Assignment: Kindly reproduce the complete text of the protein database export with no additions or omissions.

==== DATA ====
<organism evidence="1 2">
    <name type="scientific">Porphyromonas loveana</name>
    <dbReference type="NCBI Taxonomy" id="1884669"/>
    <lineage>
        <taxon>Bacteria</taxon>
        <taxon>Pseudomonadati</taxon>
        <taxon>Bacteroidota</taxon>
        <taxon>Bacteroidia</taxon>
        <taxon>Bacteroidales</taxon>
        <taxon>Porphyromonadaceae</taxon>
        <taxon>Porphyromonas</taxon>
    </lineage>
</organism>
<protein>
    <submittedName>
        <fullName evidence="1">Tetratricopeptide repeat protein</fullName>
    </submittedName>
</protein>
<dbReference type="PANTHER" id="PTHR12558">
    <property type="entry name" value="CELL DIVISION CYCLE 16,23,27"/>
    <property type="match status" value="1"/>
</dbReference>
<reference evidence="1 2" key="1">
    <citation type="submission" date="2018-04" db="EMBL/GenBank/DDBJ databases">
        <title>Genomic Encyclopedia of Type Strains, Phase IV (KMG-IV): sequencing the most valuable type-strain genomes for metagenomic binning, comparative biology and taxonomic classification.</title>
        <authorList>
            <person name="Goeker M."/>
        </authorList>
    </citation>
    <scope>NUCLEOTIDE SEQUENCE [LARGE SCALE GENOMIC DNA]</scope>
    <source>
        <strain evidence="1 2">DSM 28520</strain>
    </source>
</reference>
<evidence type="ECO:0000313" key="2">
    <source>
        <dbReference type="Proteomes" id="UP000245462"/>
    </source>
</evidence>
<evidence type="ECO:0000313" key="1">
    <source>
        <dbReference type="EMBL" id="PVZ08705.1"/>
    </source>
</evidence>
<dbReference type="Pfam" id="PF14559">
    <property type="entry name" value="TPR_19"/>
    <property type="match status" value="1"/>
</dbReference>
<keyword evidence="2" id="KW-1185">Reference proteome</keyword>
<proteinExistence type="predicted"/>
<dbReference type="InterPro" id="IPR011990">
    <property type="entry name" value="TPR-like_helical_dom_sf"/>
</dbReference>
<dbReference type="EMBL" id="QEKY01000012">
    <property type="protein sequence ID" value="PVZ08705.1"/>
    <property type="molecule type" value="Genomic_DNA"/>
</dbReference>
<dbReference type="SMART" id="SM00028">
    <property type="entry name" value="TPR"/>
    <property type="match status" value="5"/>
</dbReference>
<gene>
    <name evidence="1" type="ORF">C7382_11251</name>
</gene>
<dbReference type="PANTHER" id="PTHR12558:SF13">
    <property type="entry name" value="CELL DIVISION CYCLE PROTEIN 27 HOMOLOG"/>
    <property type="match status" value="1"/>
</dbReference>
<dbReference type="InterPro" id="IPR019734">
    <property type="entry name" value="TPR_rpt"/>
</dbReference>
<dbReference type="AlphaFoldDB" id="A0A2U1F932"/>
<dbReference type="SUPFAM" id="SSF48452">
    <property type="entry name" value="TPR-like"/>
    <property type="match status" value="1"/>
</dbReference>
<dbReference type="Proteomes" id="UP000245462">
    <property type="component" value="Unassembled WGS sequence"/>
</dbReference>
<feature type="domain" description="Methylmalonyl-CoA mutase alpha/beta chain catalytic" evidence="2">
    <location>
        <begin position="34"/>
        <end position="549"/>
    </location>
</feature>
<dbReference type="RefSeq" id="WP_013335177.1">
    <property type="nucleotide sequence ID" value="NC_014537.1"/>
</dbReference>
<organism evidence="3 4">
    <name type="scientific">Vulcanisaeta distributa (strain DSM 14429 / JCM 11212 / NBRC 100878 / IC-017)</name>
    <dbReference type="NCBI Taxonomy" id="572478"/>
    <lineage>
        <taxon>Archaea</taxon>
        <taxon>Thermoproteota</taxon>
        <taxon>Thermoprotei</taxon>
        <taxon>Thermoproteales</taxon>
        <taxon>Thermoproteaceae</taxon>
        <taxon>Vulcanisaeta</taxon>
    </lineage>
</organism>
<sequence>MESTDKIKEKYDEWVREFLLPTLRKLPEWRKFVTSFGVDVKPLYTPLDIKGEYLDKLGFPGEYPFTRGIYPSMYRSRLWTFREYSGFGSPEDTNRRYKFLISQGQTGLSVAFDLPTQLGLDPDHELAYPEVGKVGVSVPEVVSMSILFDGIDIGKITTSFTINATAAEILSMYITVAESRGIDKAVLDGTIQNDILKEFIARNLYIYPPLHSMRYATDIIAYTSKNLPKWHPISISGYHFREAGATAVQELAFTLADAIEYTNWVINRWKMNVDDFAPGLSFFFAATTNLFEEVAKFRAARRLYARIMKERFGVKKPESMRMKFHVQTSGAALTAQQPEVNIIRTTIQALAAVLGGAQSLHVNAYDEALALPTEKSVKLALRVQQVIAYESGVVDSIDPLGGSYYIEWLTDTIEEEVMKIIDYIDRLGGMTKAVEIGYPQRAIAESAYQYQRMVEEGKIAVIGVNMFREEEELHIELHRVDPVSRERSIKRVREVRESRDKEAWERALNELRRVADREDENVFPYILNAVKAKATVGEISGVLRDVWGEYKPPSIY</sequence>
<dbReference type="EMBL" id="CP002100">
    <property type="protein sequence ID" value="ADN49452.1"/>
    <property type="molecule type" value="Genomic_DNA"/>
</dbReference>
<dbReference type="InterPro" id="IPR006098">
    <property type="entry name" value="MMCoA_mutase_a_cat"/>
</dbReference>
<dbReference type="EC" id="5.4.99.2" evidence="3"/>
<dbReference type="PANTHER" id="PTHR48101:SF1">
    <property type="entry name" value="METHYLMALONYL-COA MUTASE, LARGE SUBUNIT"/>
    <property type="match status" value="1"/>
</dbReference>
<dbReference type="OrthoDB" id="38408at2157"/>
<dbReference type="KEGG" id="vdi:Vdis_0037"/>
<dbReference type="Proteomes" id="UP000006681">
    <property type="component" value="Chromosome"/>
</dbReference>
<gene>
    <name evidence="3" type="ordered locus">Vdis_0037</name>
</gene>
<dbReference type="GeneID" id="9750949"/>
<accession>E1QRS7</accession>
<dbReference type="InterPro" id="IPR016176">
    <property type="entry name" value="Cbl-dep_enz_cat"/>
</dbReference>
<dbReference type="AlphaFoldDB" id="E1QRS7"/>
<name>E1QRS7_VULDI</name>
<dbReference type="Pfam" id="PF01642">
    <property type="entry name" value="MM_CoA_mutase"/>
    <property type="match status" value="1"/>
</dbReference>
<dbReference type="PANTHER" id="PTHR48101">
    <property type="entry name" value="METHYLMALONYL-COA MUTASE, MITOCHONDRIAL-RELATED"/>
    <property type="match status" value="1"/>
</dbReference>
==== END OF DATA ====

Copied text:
<organism evidence="1 2">
    <name type="scientific">Porphyromonas loveana</name>
    <dbReference type="NCBI Taxonomy" id="1884669"/>
    <lineage>
        <taxon>Bacteria</taxon>
        <taxon>Pseudomonadati</taxon>
        <taxon>Bacteroidota</taxon>
        <taxon>Bacteroidia</taxon>
        <taxon>Bacteroidales</taxon>
        <taxon>Porphyromonadaceae</taxon>
        <taxon>Porphyromonas</taxon>
    </lineage>
</organism>
<protein>
    <submittedName>
        <fullName evidence="1">Tetratricopeptide repeat protein</fullName>
    </submittedName>
</protein>
<dbReference type="PANTHER" id="PTHR12558">
    <property type="entry name" value="CELL DIVISION CYCLE 16,23,27"/>
    <property type="match status" value="1"/>
</dbReference>
<reference evidence="1 2" key="1">
    <citation type="submission" date="2018-04" db="EMBL/GenBank/DDBJ databases">
        <title>Genomic Encyclopedia of Type Strains, Phase IV (KMG-IV): sequencing the most valuable type-strain genomes for metagenomic binning, comparative biology and taxonomic classification.</title>
        <authorList>
            <person name="Goeker M."/>
        </authorList>
    </citation>
    <scope>NUCLEOTIDE SEQUENCE [LARGE SCALE GENOMIC DNA]</scope>
    <source>
        <strain evidence="1 2">DSM 28520</strain>
    </source>
</reference>
<evidence type="ECO:0000313" key="2">
    <source>
        <dbReference type="Proteomes" id="UP000245462"/>
    </source>
</evidence>
<evidence type="ECO:0000313" key="1">
    <source>
        <dbReference type="EMBL" id="PVZ08705.1"/>
    </source>
</evidence>
<dbReference type="Pfam" id="PF14559">
    <property type="entry name" value="TPR_19"/>
    <property type="match status" value="1"/>
</dbReference>
<keyword evidence="2" id="KW-1185">Reference proteome</keyword>
<proteinExistence type="predicted"/>
<dbReference type="InterPro" id="IPR011990">
    <property type="entry name" value="TPR-like_helical_dom_sf"/>
</dbReference>
<dbReference type="EMBL" id="QEKY01000012">
    <property type="protein sequence ID" value="PVZ08705.1"/>
    <property type="molecule type" value="Genomic_DNA"/>
</dbReference>
<dbReference type="SMART" id="SM00028">
    <property type="entry name" value="TPR"/>
    <property type="match status" value="5"/>
</dbReference>
<gene>
    <name evidence="1" type="ORF">C7382_11251</name>
</gene>
<dbReference type="PANTHER" id="PTHR12558:SF13">
    <property type="entry name" value="CELL DIVISION CYCLE PROTEIN 27 HOMOLOG"/>
    <property type="match status" value="1"/>
</dbReference>
<dbReference type="InterPro" id="IPR019734">
    <property type="entry name" value="TPR_rpt"/>
</dbReference>
<dbReference type="AlphaFoldDB" id="A0A2U1F932"/>
<dbReference type="SUPFAM" id="SSF48452">
    <property type="entry name" value="TPR-like"/>
    <property type="match status" value="1"/>
</dbReference>
<dbReference type="Proteomes" id="UP000245462">
    <property type="component" value="Unassembled WGS sequence"/>
</dbReference>
<feature type="domain" description="Methylmalonyl-CoA mutase alpha/beta chain catalytic" evidence="2">
    <location>
        <begin position="34"/>
        <end position="549"/>
    </location>
</feature>
<dbReference type="RefSeq" id="WP_013335177.1">
    <property type="nucleotide sequence ID" value="NC_014537.1"/>
</dbReference>
<organism evidence="3 4">
    <name type="scientific">Vulcanisaeta distributa (strain DSM 14429 / JCM 11212 / NBRC 100878 / IC-017)</name>
    <dbReference type="NCBI Taxonomy" id="572478"/>
    <lineage>
        <taxon>Archaea</taxon>
        <taxon>Thermoproteota</taxon>
        <taxon>Thermoprotei</taxon>
        <taxon>Thermoproteales</taxon>
        <taxon>Thermoproteaceae</taxon>
        <taxon>Vulcanisaeta</taxon>
    </lineage>
</organism>
<sequence>MESTDKIKEKYDEWVREFLLPTLRKLPEWRKFVTSFGVDVKPLYTPLDIKGEYLDKLGFPGEYPFTRGIYPSMYRSRLWTFREYSGFGSPEDTNRRYKFLISQGQTGLSVAFDLPTQLGLDPDHELAYPEVGKVGVSVPEVVSMSILFDGIDIGKITTSFTINATAAEILSMYITVAESRGIDKAVLDGTIQNDILKEFIARNLYIYPPLHSMRYATDIIAYTSKNLPKWHPISISGYHFREAGATAVQELAFTLADAIEYTNWVINRWKMNVDDFAPGLSFFFAATTNLFEEVAKFRAARRLYARIMKERFGVKKPESMRMKFHVQTSGAALTAQQPEVNIIRTTIQALAAVLGGAQSLHVNAYDEALALPTEKSVKLALRVQQVIAYESGVVDSIDPLGGSYYIEWLTDTIEEEVMKIIDYIDRLGGMTKAVEIGYPQRAIAESAYQYQRMVEEGKIAVIGVNMFREEEELHIELHRVDPVSRERSIKRVREVRESRDKEAWERALNELRRVADREDENVFPYILNAVKAKATVGEISGVLRDVWGEYKPPSIY</sequence>
<dbReference type="EMBL" id="CP002100">
    <property type="protein sequence ID" value="ADN49452.1"/>
    <property type="molecule type" value="Genomic_DNA"/>
</dbReference>
<dbReference type="InterPro" id="IPR006098">
    <property type="entry name" value="MMCoA_mutase_a_cat"/>
</dbReference>
<dbReference type="EC" id="5.4.99.2" evidence="3"/>
<dbReference type="PANTHER" id="PTHR48101:SF1">
    <property type="entry name" value="METHYLMALONYL-COA MUTASE, LARGE SUBUNIT"/>
    <property type="match status" value="1"/>
</dbReference>
<dbReference type="OrthoDB" id="38408at2157"/>
<dbReference type="KEGG" id="vdi:Vdis_0037"/>
<dbReference type="Proteomes" id="UP000006681">
    <property type="component" value="Chromosome"/>
</dbReference>
<gene>
    <name evidence="3" type="ordered locus">Vdis_0037</name>
</gene>
<dbReference type="GeneID" id="9750949"/>
<accession>E1QRS7</accession>
<dbReference type="InterPro" id="IPR016176">
    <property type="entry name" value="Cbl-dep_enz_cat"/>
</dbReference>
<dbReference type="AlphaFoldDB" id="E1QRS7"/>
<name>E1QRS7_VULDI</name>
<dbReference type="Pfam" id="PF01642">
    <property type="entry name" value="MM_CoA_mutase"/>
    <property type="match status" value="1"/>
</dbReference>
<dbReference type="PANTHER" id="PTHR48101">
    <property type="entry name" value="METHYLMALONYL-COA MUTASE, MITOCHONDRIAL-RELATED"/>
    <property type="match status" value="1"/>
</dbReference>